Image Credit - Wikimedia.org/
Take a few moments and think about your standards when it comes to the food you feed yourself and your family. Are you big on locally grown or organic food? Whatever standards you have for yourself and your family, it is important that the dog food you choose is wholesome and healthy as well. But with the marketing terms on all the pet food labels, it is difficult to tell which is the best option for your canine companions. Here are a few pointers that will help you sort out the fact from the fiction:
- Clinically proven – Phrases like “clinically proven” and “Veterinarian/Doctor recommended” are important as they have specific rules associated with their use, controlled by the FTC and the FDA. If you see pet food that states specific health benefits or claims to improve the physical appearance and condition of your pet, you want to make sure that the claims are clinically proven. That is the only guarantee that the claim is not just marketing hype, but an actual benefit from a quality product.
- Clinically tested vs. clinically proven – While these two terms are often used interchangeably, “clinically proven” foods are better. It implies that the product in question has undergone scientific review and testing and can stand up to the claims made by the company. To be labeled “clinically proven”, a product must have undergone at least two studies that show that the claim is accurate. Clinically tested simply means that the product was tested on patients, and it does not necessarily meet the requirements of sound experimentation.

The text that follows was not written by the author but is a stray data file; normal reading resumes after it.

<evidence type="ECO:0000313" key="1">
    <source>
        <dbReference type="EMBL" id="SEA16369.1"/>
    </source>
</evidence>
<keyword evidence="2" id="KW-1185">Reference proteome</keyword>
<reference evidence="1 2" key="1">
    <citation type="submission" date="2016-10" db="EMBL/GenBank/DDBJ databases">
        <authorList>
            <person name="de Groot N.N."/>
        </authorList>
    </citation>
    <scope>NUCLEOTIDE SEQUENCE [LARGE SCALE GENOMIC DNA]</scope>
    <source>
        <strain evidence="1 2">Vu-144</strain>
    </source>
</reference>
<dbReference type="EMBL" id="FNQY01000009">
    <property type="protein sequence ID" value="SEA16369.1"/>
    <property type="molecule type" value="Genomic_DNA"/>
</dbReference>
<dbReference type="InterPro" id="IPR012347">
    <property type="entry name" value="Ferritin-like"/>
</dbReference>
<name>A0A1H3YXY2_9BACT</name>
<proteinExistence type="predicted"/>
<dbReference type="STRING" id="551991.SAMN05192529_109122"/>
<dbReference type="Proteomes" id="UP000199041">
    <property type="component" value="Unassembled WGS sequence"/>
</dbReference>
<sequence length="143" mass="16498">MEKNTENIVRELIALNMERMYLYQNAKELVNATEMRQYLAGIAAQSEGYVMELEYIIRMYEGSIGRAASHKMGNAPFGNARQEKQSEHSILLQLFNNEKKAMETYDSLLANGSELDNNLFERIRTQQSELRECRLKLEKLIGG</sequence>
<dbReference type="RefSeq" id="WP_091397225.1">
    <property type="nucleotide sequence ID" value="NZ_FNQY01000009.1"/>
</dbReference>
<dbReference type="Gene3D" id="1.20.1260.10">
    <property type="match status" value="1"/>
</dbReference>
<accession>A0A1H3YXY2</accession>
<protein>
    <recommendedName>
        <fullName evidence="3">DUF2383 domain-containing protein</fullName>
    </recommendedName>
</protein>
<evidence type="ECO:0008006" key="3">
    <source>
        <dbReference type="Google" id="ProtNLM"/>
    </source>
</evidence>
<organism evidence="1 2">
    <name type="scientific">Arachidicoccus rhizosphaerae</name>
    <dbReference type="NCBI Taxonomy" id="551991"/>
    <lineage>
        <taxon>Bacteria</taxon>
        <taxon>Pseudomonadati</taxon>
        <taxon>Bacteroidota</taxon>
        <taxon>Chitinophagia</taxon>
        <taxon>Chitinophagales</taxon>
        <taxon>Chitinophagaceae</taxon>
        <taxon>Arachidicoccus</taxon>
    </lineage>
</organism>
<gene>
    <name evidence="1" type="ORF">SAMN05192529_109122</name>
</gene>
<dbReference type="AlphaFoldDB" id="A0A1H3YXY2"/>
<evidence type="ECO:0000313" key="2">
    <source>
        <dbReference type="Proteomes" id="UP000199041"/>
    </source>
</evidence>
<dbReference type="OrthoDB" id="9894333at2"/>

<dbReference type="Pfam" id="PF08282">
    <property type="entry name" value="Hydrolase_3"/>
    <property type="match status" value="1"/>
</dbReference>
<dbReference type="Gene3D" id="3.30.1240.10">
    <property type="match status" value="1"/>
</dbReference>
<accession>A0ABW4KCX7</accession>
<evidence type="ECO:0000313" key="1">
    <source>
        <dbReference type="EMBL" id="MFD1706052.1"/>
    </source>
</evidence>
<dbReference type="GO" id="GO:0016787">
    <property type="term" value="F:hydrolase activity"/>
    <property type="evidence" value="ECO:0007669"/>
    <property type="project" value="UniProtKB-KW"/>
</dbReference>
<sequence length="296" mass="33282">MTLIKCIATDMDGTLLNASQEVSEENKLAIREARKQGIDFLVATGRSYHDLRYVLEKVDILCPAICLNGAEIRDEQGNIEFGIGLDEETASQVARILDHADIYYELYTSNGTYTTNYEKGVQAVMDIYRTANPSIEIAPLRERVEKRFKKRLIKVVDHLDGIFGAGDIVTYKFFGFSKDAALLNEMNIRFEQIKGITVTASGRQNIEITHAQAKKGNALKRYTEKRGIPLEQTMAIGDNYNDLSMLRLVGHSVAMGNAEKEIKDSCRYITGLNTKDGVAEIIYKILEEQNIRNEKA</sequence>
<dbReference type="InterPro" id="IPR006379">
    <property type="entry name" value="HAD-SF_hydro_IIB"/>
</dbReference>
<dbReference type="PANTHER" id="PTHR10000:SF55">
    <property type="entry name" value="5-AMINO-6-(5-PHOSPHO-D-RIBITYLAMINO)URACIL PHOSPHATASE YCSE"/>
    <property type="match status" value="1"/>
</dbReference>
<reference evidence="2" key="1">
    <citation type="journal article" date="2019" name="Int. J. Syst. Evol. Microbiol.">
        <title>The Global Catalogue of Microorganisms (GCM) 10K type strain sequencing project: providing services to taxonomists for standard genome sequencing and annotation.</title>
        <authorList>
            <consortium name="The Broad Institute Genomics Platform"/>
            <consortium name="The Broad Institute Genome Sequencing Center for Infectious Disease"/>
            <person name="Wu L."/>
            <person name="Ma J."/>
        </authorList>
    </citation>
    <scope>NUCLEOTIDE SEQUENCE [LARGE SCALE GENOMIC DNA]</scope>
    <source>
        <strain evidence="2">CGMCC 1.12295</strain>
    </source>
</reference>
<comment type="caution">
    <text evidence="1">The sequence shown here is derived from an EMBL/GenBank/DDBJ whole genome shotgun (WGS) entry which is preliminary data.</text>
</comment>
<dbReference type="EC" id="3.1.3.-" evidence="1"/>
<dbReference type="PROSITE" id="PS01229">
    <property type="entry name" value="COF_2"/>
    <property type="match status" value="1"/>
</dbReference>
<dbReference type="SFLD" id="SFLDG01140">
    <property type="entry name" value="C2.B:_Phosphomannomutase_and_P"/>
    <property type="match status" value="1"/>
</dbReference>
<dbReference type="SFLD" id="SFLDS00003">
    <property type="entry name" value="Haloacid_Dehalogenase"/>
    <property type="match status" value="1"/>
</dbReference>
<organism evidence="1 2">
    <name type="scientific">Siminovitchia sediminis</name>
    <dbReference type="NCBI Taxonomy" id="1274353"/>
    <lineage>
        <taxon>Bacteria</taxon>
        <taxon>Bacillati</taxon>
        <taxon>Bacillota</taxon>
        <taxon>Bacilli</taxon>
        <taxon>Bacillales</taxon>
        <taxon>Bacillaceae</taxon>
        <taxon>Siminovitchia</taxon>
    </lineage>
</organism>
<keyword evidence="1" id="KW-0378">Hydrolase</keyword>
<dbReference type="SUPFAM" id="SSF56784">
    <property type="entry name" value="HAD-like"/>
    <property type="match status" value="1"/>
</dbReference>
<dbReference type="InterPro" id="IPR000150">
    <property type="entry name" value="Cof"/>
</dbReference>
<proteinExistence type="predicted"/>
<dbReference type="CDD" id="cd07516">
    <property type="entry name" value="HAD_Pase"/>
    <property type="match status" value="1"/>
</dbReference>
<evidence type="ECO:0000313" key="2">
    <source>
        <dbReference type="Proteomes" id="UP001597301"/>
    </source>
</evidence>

- Undergone rigorous clinical trials – The main reason to test wellness and therapeutic pet foods via clinical trials with real pets (under veterinary supervision) is to make sure that the pet food is safe and does not pre-empt any adverse reactions. It is also crucial that there is enough scientific evidence to show that the food delivers on the health benefits it promises. As a pet owner, if you feel that a particular health need is addressed by feeding your pet a food that claims a particular benefit, you might not look for alternative remedies. If the health claim is false, the condition can go untreated.
- How do you determine if it is clinically proven – While it is a good idea to feed your pet food with established benefits such as “clinically proven” antioxidants, which will definitely benefit the immune system of your dog, you should consult the veterinarian for specific health issues. He/she would be aware of your pet's specific needs and will be able to decide on the best food for the situation. Once you have all the information you need about your pet's health needs, you will be able to make a more informed decision.